I cannot abide economic libertarianism because so many will behave badly over and over.

  25. Bob Burg said at 6:14 pm on

    Hi Jason, with all respect, I’m always a bit disappointed when someone reads an article I write calling for less government and – even though I always make the point that government absolutely has a legitimate function…to protect its citizens against force and fraud – someone will then accuse me of calling for some type of all-out anarchy with no government whatsoever, and saying that I’m am putting total trust in others with no laws to protect us. Please read the article again and, while you’re at it, please link to my other articles. I do an entire series on this and never do I call for an abolishment of government. We welcome everyone to share their opinions with us. Please make sure you read an article in its entirety first before writing so that you don’t write or imply something that is not at all congruent with what is written in the article.

    Here are some of the phrases you used in your letter and my responses in brackets:
    “But to dismiss the concept of government in the name of free market anarchy…” {I never called for anarchy}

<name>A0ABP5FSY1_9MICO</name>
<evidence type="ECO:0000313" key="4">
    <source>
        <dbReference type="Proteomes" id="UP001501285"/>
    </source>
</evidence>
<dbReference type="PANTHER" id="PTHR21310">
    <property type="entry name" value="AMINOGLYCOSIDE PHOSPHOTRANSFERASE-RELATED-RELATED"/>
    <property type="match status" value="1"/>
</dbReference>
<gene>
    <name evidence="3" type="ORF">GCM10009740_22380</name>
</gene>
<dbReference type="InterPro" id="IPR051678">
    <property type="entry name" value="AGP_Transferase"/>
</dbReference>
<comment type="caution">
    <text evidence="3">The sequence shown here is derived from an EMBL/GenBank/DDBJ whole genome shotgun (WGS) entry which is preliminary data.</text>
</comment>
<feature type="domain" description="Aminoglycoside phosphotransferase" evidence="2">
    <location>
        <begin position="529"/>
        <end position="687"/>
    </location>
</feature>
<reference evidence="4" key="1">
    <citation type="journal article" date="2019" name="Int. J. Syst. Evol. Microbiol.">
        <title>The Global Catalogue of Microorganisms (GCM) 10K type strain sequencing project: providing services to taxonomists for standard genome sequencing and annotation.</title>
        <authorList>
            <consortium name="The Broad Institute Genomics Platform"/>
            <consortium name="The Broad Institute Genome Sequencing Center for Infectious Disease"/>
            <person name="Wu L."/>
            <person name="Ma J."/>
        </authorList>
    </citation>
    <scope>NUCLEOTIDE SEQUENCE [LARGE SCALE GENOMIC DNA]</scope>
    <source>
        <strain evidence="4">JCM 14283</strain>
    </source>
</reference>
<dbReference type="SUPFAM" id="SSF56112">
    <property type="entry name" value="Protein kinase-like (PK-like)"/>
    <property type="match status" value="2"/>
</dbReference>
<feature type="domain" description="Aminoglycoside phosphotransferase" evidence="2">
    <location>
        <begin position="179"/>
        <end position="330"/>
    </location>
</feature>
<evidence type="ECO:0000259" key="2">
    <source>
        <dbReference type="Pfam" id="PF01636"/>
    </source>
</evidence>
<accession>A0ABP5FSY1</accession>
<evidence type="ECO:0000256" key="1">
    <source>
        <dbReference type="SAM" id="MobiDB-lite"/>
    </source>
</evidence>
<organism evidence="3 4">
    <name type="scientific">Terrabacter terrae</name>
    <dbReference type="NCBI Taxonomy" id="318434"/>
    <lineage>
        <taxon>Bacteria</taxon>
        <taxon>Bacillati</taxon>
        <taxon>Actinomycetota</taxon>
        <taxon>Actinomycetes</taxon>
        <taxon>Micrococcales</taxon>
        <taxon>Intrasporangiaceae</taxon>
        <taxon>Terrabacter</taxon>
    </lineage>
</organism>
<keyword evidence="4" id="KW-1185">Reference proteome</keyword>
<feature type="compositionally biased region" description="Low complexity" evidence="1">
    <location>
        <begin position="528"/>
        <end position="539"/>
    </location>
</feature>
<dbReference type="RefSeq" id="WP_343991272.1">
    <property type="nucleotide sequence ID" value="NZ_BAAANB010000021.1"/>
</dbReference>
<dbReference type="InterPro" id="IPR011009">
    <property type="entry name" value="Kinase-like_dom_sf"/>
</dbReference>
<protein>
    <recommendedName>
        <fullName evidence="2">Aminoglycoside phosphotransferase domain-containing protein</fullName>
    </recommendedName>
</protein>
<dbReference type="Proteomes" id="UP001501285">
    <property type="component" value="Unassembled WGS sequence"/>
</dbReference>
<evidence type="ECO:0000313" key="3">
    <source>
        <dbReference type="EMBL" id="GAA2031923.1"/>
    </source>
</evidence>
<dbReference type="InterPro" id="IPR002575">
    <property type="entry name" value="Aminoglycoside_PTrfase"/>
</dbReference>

“They would love nothing more than the entire population believing as you do.” {Implying that the above is something I wrote, which I did not}
    “Nowhere in the world has a libertarian anarchy formed or succeeded.” {I never called for anarchy}
    “It is an untested philosophy that assumes we all have equal power over each other to keep each other in balance while we hypothetically get our needs met.” {Again, I never suggested anything of the kind}

    Now, let’s look at a couple of other things you wrote and my responses in brackets:
    “This is where your argument breaks down. In order to bust up the corporations, you need a government to defend the laws it creates.” {First, we already have more than enough laws and regulations. Doubtful that any more need to be created.Many need to be revoked. But, yes, of course we need government to defend the (Constitutional laws). They are there – as I’ve said numerous times – to protect us from force and fraud. Again, you are assuming that I’m in favor of some type of anarchy, which I never; I have never said nor otherwise implied.
    “What you fail to see is that government has become dysfunctional at the hands of corporate greed which came to power as a result of “free market” policies and legislation.” {No sir. Totally incorrect.” Government has become dysfunctional because we the people have allowed them to act outside the constraints of the Constitution and Bill of Rights. Give a bunch of politicians the power to abuse their power, and combine that with a bunch of business people willing to pay them off to do so, and it will happen. But, that has NOTHING to do with “free market” policies. I explained in the article exactly what free-market policies are. Where everyone has equal rights under the law, abuse of power does not happen.}

    Please pay very close attention to what you said here: